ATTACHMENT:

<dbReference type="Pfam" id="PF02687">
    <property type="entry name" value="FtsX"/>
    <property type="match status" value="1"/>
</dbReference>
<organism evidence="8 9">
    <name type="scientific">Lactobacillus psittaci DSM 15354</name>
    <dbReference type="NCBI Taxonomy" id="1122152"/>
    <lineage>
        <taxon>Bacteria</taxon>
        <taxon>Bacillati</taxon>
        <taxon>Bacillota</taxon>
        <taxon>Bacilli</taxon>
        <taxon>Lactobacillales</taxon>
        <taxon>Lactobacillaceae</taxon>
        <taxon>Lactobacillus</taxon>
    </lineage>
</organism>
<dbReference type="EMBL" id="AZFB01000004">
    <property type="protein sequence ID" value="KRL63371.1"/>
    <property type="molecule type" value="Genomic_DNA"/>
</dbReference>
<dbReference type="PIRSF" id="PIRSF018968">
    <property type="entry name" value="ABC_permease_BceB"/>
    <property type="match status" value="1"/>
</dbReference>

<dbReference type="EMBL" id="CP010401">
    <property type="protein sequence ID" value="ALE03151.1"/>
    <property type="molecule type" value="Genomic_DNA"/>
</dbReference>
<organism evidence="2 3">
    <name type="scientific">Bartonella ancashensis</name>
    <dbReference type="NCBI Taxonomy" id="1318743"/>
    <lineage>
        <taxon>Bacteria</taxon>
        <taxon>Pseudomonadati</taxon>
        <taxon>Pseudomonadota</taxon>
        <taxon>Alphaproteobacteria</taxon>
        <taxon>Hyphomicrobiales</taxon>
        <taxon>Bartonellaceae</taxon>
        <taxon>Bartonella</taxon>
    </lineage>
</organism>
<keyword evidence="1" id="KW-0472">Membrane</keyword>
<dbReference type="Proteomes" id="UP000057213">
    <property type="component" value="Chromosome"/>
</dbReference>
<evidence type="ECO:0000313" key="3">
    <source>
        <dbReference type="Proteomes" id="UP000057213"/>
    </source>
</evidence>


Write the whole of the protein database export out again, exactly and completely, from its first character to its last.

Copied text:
<dbReference type="Pfam" id="PF02687">
    <property type="entry name" value="FtsX"/>
    <property type="match status" value="1"/>
</dbReference>
<organism evidence="8 9">
    <name type="scientific">Lactobacillus psittaci DSM 15354</name>
    <dbReference type="NCBI Taxonomy" id="1122152"/>
    <lineage>
        <taxon>Bacteria</taxon>
        <taxon>Bacillati</taxon>
        <taxon>Bacillota</taxon>
        <taxon>Bacilli</taxon>
        <taxon>Lactobacillales</taxon>
        <taxon>Lactobacillaceae</taxon>
        <taxon>Lactobacillus</taxon>
    </lineage>
</organism>
<dbReference type="EMBL" id="AZFB01000004">
    <property type="protein sequence ID" value="KRL63371.1"/>
    <property type="molecule type" value="Genomic_DNA"/>
</dbReference>
<dbReference type="PIRSF" id="PIRSF018968">
    <property type="entry name" value="ABC_permease_BceB"/>
    <property type="match status" value="1"/>
</dbReference>

<dbReference type="EMBL" id="CP010401">
    <property type="protein sequence ID" value="ALE03151.1"/>
    <property type="molecule type" value="Genomic_DNA"/>
</dbReference>
<organism evidence="2 3">
    <name type="scientific">Bartonella ancashensis</name>
    <dbReference type="NCBI Taxonomy" id="1318743"/>
    <lineage>
        <taxon>Bacteria</taxon>
        <taxon>Pseudomonadati</taxon>
        <taxon>Pseudomonadota</taxon>
        <taxon>Alphaproteobacteria</taxon>
        <taxon>Hyphomicrobiales</taxon>
        <taxon>Bartonellaceae</taxon>
        <taxon>Bartonella</taxon>
    </lineage>
</organism>
<keyword evidence="1" id="KW-0472">Membrane</keyword>
<dbReference type="Proteomes" id="UP000057213">
    <property type="component" value="Chromosome"/>
</dbReference>
<evidence type="ECO:0000313" key="3">
    <source>
        <dbReference type="Proteomes" id="UP000057213"/>
    </source>
</evidence>